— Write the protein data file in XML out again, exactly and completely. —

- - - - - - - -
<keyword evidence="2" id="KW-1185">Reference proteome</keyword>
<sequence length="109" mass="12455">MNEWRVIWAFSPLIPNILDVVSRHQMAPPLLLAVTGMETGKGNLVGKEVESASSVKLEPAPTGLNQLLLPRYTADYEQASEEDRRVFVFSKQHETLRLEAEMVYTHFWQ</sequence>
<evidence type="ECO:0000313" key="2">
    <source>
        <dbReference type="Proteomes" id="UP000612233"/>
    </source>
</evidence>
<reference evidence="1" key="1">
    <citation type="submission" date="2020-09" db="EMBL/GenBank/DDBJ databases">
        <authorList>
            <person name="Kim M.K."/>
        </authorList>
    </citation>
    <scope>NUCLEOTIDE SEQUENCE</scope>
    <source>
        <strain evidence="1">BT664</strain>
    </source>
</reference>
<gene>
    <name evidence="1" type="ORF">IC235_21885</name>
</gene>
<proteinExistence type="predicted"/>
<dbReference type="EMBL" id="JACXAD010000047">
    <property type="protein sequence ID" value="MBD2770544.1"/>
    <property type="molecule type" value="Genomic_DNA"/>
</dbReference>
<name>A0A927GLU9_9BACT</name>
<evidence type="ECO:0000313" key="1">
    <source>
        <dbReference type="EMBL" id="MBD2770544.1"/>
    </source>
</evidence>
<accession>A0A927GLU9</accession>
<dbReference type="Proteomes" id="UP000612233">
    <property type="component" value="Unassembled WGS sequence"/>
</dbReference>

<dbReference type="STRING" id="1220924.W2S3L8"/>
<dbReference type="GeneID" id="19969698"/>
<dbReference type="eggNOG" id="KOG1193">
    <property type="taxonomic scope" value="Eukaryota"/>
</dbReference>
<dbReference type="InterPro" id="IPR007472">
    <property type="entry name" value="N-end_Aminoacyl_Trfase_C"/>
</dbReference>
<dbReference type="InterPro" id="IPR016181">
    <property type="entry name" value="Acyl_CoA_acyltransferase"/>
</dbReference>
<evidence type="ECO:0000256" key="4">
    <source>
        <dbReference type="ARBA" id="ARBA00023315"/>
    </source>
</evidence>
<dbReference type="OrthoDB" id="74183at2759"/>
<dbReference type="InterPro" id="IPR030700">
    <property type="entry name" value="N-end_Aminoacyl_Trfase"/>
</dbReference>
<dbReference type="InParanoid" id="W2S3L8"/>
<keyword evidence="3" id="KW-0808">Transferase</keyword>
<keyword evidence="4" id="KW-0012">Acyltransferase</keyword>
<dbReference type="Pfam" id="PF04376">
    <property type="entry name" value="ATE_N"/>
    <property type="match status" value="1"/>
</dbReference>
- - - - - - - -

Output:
<keyword evidence="2" id="KW-1185">Reference proteome</keyword>
<sequence length="109" mass="12455">MNEWRVIWAFSPLIPNILDVVSRHQMAPPLLLAVTGMETGKGNLVGKEVESASSVKLEPAPTGLNQLLLPRYTADYEQASEEDRRVFVFSKQHETLRLEAEMVYTHFWQ</sequence>
<evidence type="ECO:0000313" key="2">
    <source>
        <dbReference type="Proteomes" id="UP000612233"/>
    </source>
</evidence>
<reference evidence="1" key="1">
    <citation type="submission" date="2020-09" db="EMBL/GenBank/DDBJ databases">
        <authorList>
            <person name="Kim M.K."/>
        </authorList>
    </citation>
    <scope>NUCLEOTIDE SEQUENCE</scope>
    <source>
        <strain evidence="1">BT664</strain>
    </source>
</reference>
<gene>
    <name evidence="1" type="ORF">IC235_21885</name>
</gene>
<proteinExistence type="predicted"/>
<dbReference type="EMBL" id="JACXAD010000047">
    <property type="protein sequence ID" value="MBD2770544.1"/>
    <property type="molecule type" value="Genomic_DNA"/>
</dbReference>
<name>A0A927GLU9_9BACT</name>
<evidence type="ECO:0000313" key="1">
    <source>
        <dbReference type="EMBL" id="MBD2770544.1"/>
    </source>
</evidence>
<accession>A0A927GLU9</accession>
<dbReference type="Proteomes" id="UP000612233">
    <property type="component" value="Unassembled WGS sequence"/>
</dbReference>

<dbReference type="STRING" id="1220924.W2S3L8"/>
<dbReference type="GeneID" id="19969698"/>
<dbReference type="eggNOG" id="KOG1193">
    <property type="taxonomic scope" value="Eukaryota"/>
</dbReference>
<dbReference type="InterPro" id="IPR007472">
    <property type="entry name" value="N-end_Aminoacyl_Trfase_C"/>
</dbReference>
<dbReference type="InterPro" id="IPR016181">
    <property type="entry name" value="Acyl_CoA_acyltransferase"/>
</dbReference>
<evidence type="ECO:0000256" key="4">
    <source>
        <dbReference type="ARBA" id="ARBA00023315"/>
    </source>
</evidence>
<dbReference type="OrthoDB" id="74183at2759"/>
<dbReference type="InterPro" id="IPR030700">
    <property type="entry name" value="N-end_Aminoacyl_Trfase"/>
</dbReference>
<dbReference type="InParanoid" id="W2S3L8"/>
<keyword evidence="3" id="KW-0808">Transferase</keyword>
<keyword evidence="4" id="KW-0012">Acyltransferase</keyword>
<dbReference type="Pfam" id="PF04376">
    <property type="entry name" value="ATE_N"/>
    <property type="match status" value="1"/>
</dbReference>